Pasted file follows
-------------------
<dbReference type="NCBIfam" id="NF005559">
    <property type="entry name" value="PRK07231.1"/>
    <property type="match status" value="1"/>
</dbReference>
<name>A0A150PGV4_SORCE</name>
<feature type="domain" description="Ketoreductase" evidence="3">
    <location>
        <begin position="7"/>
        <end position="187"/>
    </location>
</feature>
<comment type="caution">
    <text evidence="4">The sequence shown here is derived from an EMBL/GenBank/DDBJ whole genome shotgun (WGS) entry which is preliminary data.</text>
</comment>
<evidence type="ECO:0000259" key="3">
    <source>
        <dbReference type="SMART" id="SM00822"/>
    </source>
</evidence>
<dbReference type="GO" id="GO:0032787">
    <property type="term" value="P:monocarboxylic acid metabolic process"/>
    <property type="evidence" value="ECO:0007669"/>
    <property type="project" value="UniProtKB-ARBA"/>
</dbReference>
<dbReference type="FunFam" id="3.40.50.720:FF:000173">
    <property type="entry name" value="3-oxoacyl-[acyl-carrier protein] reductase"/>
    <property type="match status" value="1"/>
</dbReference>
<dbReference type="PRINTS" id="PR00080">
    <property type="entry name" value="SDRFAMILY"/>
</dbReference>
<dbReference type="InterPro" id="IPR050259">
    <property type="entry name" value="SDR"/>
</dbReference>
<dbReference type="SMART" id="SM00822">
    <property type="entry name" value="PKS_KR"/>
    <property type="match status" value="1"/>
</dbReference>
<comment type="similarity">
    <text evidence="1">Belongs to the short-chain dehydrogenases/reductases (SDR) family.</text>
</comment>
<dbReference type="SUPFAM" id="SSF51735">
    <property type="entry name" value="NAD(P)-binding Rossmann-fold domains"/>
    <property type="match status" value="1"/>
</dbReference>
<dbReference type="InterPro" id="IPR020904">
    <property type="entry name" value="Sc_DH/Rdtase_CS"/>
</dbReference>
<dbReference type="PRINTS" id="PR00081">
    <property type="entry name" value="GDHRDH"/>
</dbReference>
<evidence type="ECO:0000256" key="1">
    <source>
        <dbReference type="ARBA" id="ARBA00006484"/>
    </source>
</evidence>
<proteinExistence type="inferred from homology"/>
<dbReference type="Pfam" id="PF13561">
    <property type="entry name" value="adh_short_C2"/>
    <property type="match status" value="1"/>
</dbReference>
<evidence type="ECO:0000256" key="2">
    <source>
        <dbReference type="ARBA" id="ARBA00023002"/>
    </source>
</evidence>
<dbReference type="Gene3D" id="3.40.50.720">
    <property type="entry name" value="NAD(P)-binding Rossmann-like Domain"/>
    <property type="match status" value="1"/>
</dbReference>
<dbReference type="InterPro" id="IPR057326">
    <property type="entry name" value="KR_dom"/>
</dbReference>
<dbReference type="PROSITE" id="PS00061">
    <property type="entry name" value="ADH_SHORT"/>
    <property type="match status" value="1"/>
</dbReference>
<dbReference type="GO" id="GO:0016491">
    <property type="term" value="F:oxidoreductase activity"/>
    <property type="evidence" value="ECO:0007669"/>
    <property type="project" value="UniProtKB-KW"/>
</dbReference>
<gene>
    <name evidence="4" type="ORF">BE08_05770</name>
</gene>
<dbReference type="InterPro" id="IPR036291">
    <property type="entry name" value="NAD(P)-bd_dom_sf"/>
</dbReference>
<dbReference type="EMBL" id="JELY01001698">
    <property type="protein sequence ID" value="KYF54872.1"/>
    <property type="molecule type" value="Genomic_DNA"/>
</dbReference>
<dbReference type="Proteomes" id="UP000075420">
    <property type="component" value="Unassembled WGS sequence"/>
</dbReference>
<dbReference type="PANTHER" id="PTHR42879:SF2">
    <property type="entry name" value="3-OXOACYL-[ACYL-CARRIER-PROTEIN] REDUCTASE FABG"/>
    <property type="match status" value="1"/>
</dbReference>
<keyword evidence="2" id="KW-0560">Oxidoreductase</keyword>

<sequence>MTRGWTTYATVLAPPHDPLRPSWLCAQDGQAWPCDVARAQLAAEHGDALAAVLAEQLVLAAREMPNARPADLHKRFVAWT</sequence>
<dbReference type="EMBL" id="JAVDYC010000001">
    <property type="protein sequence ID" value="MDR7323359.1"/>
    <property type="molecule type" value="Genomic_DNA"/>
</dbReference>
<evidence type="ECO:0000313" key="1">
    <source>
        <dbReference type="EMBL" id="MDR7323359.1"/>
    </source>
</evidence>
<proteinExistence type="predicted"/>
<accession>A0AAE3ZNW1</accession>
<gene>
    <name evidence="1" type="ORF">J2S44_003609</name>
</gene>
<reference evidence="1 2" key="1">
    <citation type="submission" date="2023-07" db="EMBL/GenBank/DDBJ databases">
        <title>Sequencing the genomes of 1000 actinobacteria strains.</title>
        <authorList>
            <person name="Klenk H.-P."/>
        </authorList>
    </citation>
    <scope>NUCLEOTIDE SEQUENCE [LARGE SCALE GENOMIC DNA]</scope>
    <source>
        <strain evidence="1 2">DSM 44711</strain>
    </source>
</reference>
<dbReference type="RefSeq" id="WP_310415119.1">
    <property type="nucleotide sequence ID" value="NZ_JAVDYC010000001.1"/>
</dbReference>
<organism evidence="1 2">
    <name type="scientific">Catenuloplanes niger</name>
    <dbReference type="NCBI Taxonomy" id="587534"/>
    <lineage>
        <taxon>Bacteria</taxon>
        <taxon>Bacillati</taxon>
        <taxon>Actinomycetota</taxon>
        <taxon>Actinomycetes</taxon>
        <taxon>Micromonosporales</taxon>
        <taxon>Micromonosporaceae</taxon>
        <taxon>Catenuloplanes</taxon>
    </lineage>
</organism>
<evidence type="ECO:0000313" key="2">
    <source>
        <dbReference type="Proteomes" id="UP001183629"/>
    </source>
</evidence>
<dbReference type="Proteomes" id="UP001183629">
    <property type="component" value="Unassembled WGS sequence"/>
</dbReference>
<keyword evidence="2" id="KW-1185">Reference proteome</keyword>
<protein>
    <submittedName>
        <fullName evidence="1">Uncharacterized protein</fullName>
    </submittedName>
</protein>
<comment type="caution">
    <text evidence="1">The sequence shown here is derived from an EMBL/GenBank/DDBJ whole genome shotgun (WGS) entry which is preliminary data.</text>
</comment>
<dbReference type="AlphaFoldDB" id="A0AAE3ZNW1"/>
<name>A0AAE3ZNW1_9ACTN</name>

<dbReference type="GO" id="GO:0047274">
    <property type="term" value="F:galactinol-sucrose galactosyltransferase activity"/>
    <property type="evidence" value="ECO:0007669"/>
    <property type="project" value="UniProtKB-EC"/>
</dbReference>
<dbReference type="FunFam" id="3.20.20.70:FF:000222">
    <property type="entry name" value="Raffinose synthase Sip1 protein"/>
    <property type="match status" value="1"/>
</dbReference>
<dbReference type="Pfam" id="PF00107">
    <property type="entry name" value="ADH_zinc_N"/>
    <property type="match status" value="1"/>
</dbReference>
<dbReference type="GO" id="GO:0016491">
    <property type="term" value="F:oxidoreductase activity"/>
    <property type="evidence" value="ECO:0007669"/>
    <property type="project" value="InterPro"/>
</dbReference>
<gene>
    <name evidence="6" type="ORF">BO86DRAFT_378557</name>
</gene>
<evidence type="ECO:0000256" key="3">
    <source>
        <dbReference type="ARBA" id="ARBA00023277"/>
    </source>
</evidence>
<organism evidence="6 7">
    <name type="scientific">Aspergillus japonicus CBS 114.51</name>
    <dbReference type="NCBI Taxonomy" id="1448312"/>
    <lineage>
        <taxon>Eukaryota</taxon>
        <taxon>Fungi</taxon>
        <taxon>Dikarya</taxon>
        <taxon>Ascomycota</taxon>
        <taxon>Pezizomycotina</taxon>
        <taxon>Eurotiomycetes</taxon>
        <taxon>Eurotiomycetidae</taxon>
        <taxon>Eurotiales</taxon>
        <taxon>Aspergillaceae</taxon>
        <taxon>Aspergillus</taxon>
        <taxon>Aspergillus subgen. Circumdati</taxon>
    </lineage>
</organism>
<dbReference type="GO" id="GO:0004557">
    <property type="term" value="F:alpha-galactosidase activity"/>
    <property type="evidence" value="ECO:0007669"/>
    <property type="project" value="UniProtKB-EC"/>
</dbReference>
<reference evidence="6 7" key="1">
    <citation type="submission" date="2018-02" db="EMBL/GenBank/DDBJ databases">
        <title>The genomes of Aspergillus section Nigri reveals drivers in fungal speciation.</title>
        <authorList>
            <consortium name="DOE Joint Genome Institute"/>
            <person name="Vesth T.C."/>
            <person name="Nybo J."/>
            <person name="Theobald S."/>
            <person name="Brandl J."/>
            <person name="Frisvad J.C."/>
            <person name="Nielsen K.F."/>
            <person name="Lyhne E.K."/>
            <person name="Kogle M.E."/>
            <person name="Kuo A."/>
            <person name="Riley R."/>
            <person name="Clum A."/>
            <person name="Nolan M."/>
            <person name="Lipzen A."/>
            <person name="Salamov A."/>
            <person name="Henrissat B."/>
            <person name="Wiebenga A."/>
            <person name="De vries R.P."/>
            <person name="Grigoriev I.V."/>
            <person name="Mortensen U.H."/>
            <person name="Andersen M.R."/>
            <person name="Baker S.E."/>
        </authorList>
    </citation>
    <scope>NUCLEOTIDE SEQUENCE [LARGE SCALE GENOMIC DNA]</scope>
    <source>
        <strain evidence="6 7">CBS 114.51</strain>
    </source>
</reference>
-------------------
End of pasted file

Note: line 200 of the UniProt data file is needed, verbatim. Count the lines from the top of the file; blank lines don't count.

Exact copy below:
        <taxon>Eurotiales</taxon>